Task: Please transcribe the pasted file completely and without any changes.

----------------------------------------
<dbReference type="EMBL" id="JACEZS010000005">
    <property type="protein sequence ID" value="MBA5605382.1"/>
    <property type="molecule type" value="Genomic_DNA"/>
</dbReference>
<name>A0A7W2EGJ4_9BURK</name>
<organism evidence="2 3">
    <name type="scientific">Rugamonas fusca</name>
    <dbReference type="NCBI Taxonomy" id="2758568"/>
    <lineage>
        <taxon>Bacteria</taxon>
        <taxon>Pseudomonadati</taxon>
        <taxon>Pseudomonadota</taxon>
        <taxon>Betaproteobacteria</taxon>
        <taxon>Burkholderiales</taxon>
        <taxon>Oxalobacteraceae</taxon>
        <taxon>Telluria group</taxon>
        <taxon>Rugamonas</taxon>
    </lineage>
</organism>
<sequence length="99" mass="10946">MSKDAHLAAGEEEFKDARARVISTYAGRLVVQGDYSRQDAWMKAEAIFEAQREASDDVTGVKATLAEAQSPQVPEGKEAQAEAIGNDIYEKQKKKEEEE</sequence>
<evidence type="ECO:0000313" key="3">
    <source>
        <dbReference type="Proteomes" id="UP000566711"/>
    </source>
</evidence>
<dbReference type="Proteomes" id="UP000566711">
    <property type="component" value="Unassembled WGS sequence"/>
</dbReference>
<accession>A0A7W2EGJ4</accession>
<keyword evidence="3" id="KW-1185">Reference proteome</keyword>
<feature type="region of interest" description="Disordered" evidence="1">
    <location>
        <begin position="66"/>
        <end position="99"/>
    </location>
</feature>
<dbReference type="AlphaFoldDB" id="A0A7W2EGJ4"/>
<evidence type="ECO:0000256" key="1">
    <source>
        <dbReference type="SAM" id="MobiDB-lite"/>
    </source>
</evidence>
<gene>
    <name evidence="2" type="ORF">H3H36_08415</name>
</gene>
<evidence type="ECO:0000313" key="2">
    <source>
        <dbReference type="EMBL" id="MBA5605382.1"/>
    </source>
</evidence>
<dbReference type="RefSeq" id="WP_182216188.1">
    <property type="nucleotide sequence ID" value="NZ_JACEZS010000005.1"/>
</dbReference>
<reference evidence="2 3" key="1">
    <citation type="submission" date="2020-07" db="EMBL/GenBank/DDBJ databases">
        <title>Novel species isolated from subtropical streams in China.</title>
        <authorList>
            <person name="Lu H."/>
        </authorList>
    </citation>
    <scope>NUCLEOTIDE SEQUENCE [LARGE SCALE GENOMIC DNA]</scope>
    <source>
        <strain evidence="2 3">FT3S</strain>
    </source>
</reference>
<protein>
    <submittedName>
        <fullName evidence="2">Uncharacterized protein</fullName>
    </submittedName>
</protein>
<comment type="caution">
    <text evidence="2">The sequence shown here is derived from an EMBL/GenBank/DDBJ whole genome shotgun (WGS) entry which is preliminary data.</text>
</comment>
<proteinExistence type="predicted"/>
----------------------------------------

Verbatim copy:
<dbReference type="EMBL" id="JACEZS010000005">
    <property type="protein sequence ID" value="MBA5605382.1"/>
    <property type="molecule type" value="Genomic_DNA"/>
</dbReference>
<name>A0A7W2EGJ4_9BURK</name>
<organism evidence="2 3">
    <name type="scientific">Rugamonas fusca</name>
    <dbReference type="NCBI Taxonomy" id="2758568"/>
    <lineage>
        <taxon>Bacteria</taxon>
        <taxon>Pseudomonadati</taxon>
        <taxon>Pseudomonadota</taxon>
        <taxon>Betaproteobacteria</taxon>
        <taxon>Burkholderiales</taxon>
        <taxon>Oxalobacteraceae</taxon>
        <taxon>Telluria group</taxon>
        <taxon>Rugamonas</taxon>
    </lineage>
</organism>
<sequence length="99" mass="10946">MSKDAHLAAGEEEFKDARARVISTYAGRLVVQGDYSRQDAWMKAEAIFEAQREASDDVTGVKATLAEAQSPQVPEGKEAQAEAIGNDIYEKQKKKEEEE</sequence>
<evidence type="ECO:0000313" key="3">
    <source>
        <dbReference type="Proteomes" id="UP000566711"/>
    </source>
</evidence>
<dbReference type="Proteomes" id="UP000566711">
    <property type="component" value="Unassembled WGS sequence"/>
</dbReference>
<accession>A0A7W2EGJ4</accession>
<keyword evidence="3" id="KW-1185">Reference proteome</keyword>
<feature type="region of interest" description="Disordered" evidence="1">
    <location>
        <begin position="66"/>
        <end position="99"/>
    </location>
</feature>
<dbReference type="AlphaFoldDB" id="A0A7W2EGJ4"/>
<evidence type="ECO:0000256" key="1">
    <source>
        <dbReference type="SAM" id="MobiDB-lite"/>
    </source>
</evidence>
<gene>
    <name evidence="2" type="ORF">H3H36_08415</name>
</gene>
<evidence type="ECO:0000313" key="2">
    <source>
        <dbReference type="EMBL" id="MBA5605382.1"/>
    </source>
</evidence>
<dbReference type="RefSeq" id="WP_182216188.1">
    <property type="nucleotide sequence ID" value="NZ_JACEZS010000005.1"/>
</dbReference>
<reference evidence="2 3" key="1">
    <citation type="submission" date="2020-07" db="EMBL/GenBank/DDBJ databases">
        <title>Novel species isolated from subtropical streams in China.</title>
        <authorList>
            <person name="Lu H."/>
        </authorList>
    </citation>
    <scope>NUCLEOTIDE SEQUENCE [LARGE SCALE GENOMIC DNA]</scope>
    <source>
        <strain evidence="2 3">FT3S</strain>
    </source>
</reference>
<protein>
    <submittedName>
        <fullName evidence="2">Uncharacterized protein</fullName>
    </submittedName>
</protein>
<comment type="caution">
    <text evidence="2">The sequence shown here is derived from an EMBL/GenBank/DDBJ whole genome shotgun (WGS) entry which is preliminary data.</text>
</comment>
<proteinExistence type="predicted"/>